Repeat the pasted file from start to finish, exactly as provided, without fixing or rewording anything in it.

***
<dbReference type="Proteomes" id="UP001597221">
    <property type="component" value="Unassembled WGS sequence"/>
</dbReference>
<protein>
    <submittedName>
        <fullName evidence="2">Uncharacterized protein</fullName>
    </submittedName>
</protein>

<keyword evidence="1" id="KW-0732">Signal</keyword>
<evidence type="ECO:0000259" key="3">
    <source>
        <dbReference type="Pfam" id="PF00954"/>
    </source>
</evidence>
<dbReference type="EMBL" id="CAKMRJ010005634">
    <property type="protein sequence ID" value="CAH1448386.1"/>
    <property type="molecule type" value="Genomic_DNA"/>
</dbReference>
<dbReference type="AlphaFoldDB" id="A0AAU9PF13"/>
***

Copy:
<dbReference type="Proteomes" id="UP001597221">
    <property type="component" value="Unassembled WGS sequence"/>
</dbReference>
<protein>
    <submittedName>
        <fullName evidence="2">Uncharacterized protein</fullName>
    </submittedName>
</protein>

<keyword evidence="1" id="KW-0732">Signal</keyword>
<evidence type="ECO:0000259" key="3">
    <source>
        <dbReference type="Pfam" id="PF00954"/>
    </source>
</evidence>
<dbReference type="EMBL" id="CAKMRJ010005634">
    <property type="protein sequence ID" value="CAH1448386.1"/>
    <property type="molecule type" value="Genomic_DNA"/>
</dbReference>
<dbReference type="AlphaFoldDB" id="A0AAU9PF13"/>